Why Are Commodities Having Such a Spectacular Year?

With the global economy rebounding, the surging demand for raw materials has helped commodities-related ETFs lead the charge this year.

Among the best performing non-leveraged ETFs of 2021, the First Trust Natural Gas ETF (NYSEArca: FCG), which tracks natural gas exploration and production companies, increased 61.5%; the iPath Series B Bloomberg Tin Subindex Total Return ETN (NYSEArca: JJT), which follows tin price moves, advanced 61.3%; and the Invesco Dynamic Energy Exploration & Production ETF (PXE), which tracks companies involved in the exploration and production of natural resources used to produce energy, rose 60.9%.

The rally in the commodities market has helped commodities and commodity producer exchange traded funds, which now make up over half of the 20 best performing exchange traded products so far this year, Bloomberg reports.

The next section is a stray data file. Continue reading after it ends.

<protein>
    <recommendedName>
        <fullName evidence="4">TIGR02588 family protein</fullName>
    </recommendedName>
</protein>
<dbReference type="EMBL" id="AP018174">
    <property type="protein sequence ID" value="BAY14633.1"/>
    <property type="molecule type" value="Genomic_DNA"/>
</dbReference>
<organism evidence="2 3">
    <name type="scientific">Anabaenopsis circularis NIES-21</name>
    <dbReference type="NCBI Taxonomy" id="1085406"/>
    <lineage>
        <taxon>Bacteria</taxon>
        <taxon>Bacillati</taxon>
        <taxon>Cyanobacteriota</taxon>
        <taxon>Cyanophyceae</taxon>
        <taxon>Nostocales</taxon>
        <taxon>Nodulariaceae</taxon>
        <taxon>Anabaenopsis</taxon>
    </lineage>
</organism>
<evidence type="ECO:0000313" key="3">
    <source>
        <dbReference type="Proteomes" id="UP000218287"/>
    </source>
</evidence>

ETF investors have funneled $2.6 billion this month to everything commodities-related, as consumer activity rises, construction picks, up and supply-chain bottlenecks intensify.

“The economy has just come back quicker than anyone anticipated,” Keith Lerner, chief market strategist at Truist Advisory Services, told Bloomberg. “It takes time to bring plants back on and some of these processes on the commodity side, you can’t just flip a switch.”

Commodity ETPs are now on pace to bring in the most amount of new money since at least August 2020, according to Bloomberg data.

The commodities segment has been gaining momentum on expectations of a recovering economy and rising inflationary pressures.

“Everyone is talking about inflation,” Phil Toews, chief executive officer of asset manager Toews Corp, told Bloomberg. “One clear hedge for inflation is having some commodity exposure.”

Tom Essaye, a former Merrill Lynch trader who founded “The Sevens Report” newsletter, explained that commodities are the basic input for global growth and contribute and correlate with inflation. Consequently, related ETFs would typically stand out as we witness rising price pressures.

“We do see a basis for higher inflation (though not problematic) over the next five to 10 years, and think it makes sense for investors to position their portfolios for that,” Jason Bloom, head of fixed income and alternatives ETF strategy at Invesco, told Bloomberg. “Adding commodities is really the most potent inflation hedge.”

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